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    UN Welcomes Burma's Peace Efforts

    The United Nations has welcomed Burma's latest efforts to bring peace to rebel-controlled areas in northeastern Kachin state.

    A UN statement Sunday said Secretary General Ban Ki-moon has been following various reports from the ground on the implementation of a cease-fire that was supposed to have gone into effect on Saturday. The statement said Mr. Ban called on both sides to make serous efforts to create conditions for sustained peace in Kachin.

    In a speech in Rangoon Sunday, Burmese President Thein Sein said government forces are within an "arm's length" of the main Kachin Independence Army base in the town of Laiza, on the border with China. He said he has ordered troops not to attack the base as a show of good will.



    A Thailand-based spokesman for the Kachin rebel group said Burmese troops raided a rebel position Sunday several kilometers from Laiza, despite the unilateral government cease-fire. The rebel official said the government offensive involved artillery and ground troops.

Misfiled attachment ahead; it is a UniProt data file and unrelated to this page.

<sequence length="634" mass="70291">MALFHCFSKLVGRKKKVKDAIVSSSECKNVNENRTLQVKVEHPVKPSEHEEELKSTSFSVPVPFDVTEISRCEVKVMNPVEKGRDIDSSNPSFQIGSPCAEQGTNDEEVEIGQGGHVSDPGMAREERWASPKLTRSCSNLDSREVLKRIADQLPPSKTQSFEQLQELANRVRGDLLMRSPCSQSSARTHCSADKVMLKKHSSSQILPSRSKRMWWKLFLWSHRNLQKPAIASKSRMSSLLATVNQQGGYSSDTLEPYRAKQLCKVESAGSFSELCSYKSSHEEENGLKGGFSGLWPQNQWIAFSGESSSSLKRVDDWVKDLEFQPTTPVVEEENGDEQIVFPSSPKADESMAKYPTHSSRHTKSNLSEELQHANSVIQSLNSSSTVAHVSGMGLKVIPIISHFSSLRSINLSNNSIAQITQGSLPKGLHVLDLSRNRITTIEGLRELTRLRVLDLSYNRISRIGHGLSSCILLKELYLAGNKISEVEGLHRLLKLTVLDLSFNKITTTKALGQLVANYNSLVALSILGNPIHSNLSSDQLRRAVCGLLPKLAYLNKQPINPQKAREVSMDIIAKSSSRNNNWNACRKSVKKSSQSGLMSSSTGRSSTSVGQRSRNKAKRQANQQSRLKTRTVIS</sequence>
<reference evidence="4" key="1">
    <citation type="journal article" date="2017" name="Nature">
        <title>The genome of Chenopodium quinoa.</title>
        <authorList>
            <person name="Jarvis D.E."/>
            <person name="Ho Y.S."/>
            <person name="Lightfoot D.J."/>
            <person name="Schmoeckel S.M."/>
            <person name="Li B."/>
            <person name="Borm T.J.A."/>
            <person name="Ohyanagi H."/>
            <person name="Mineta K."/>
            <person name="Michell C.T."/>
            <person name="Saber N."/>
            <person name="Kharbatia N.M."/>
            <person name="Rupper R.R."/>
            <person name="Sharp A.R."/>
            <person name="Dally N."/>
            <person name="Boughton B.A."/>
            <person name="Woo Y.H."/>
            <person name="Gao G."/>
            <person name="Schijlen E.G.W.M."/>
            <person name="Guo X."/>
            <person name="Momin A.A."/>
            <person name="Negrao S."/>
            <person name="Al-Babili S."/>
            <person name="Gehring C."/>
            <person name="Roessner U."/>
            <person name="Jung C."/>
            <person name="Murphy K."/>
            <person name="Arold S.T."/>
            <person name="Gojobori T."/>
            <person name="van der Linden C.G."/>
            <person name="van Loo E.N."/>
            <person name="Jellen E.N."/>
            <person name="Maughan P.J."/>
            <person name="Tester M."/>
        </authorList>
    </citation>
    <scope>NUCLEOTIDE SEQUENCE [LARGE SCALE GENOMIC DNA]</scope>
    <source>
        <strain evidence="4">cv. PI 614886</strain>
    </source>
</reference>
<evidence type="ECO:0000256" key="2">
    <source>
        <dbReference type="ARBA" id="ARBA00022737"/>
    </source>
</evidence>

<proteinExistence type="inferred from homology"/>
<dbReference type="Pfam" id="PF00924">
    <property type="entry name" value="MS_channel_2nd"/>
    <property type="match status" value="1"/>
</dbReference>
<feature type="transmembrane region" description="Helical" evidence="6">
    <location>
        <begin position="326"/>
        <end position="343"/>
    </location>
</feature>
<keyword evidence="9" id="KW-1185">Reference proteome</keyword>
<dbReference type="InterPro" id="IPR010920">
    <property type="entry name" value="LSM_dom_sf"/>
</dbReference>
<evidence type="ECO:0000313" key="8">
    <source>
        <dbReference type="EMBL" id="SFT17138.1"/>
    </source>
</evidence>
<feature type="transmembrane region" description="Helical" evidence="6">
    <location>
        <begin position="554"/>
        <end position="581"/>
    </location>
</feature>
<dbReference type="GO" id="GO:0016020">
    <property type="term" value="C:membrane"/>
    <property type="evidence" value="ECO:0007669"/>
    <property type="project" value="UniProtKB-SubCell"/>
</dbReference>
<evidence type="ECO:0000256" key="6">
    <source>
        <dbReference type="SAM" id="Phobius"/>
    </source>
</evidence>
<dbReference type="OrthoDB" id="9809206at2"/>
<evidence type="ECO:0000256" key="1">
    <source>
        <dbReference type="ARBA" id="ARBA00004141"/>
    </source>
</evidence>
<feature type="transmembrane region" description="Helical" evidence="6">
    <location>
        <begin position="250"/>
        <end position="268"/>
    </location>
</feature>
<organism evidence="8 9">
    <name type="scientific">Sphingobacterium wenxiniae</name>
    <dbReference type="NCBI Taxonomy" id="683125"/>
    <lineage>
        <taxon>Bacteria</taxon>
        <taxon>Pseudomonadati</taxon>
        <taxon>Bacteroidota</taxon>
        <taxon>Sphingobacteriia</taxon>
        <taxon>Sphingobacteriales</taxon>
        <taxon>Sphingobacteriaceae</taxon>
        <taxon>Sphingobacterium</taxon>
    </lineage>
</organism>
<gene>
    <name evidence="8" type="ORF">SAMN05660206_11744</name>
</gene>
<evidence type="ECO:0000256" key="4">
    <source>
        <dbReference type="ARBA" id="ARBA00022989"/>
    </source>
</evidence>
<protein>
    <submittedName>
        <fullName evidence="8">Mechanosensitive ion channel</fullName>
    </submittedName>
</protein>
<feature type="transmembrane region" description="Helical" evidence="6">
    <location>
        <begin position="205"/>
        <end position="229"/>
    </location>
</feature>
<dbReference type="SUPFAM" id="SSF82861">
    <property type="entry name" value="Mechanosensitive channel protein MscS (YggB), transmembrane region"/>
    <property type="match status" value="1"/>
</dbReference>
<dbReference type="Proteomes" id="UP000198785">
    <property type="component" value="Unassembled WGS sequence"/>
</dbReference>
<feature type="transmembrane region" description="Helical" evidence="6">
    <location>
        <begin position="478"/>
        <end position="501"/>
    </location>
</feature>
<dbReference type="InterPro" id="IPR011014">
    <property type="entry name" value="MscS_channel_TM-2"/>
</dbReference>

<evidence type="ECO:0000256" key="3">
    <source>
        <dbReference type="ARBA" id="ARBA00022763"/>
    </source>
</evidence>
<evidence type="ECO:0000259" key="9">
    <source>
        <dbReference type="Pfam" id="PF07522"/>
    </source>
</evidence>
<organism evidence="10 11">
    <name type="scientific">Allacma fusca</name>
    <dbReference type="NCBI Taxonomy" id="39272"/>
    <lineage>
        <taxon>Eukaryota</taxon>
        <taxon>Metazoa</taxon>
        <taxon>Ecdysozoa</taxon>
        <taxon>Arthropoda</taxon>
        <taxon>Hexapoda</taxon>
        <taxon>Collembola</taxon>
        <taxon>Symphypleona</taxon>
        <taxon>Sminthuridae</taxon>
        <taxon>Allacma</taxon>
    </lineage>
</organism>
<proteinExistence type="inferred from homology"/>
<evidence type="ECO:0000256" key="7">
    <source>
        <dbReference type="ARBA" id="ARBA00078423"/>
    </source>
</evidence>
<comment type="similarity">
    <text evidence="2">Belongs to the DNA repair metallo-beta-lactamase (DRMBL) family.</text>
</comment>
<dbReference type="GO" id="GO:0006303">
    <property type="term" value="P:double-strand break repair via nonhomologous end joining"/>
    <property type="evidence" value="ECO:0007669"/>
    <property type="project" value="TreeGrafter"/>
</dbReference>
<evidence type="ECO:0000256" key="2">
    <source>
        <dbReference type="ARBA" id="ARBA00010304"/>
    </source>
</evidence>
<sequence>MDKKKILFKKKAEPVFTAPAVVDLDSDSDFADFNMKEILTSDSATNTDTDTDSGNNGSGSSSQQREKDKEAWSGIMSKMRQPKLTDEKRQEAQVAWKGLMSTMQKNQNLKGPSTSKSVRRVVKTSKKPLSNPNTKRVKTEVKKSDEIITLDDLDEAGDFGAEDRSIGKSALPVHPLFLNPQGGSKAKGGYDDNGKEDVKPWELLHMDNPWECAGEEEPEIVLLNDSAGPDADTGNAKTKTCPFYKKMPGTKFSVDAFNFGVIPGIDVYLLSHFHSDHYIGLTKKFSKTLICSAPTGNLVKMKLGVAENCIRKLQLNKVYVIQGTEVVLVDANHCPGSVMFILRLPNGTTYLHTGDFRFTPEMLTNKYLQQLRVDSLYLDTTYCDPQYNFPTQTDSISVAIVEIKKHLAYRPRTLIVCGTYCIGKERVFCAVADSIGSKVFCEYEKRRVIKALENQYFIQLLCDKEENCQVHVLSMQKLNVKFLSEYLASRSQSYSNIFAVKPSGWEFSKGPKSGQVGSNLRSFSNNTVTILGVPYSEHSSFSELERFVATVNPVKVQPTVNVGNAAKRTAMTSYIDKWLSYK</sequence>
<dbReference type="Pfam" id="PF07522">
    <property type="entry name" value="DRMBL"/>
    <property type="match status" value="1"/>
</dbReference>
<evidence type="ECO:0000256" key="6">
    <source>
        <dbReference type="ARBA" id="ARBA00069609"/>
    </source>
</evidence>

Mr. Thein Sein's government had no immediate comment on the rebel claim about the fighting near Laiza.

    The Burmese president called Sunday for the Kachin Independence Army to return to the negotiating table as soon as possible to develop what he called a "sustainable peace."

    Burmese troops and Kachin rebels have been fighting since 2011, when a 17-year cease-fire broke down. It is the last active civil war in Burma. Other ethnic groups have signed peace deals with the government.

    The fighting in Kachin state has displaced tens of thousands of people and overshadowed major political reforms introduced since Burma ended decades of military rule in 2011.

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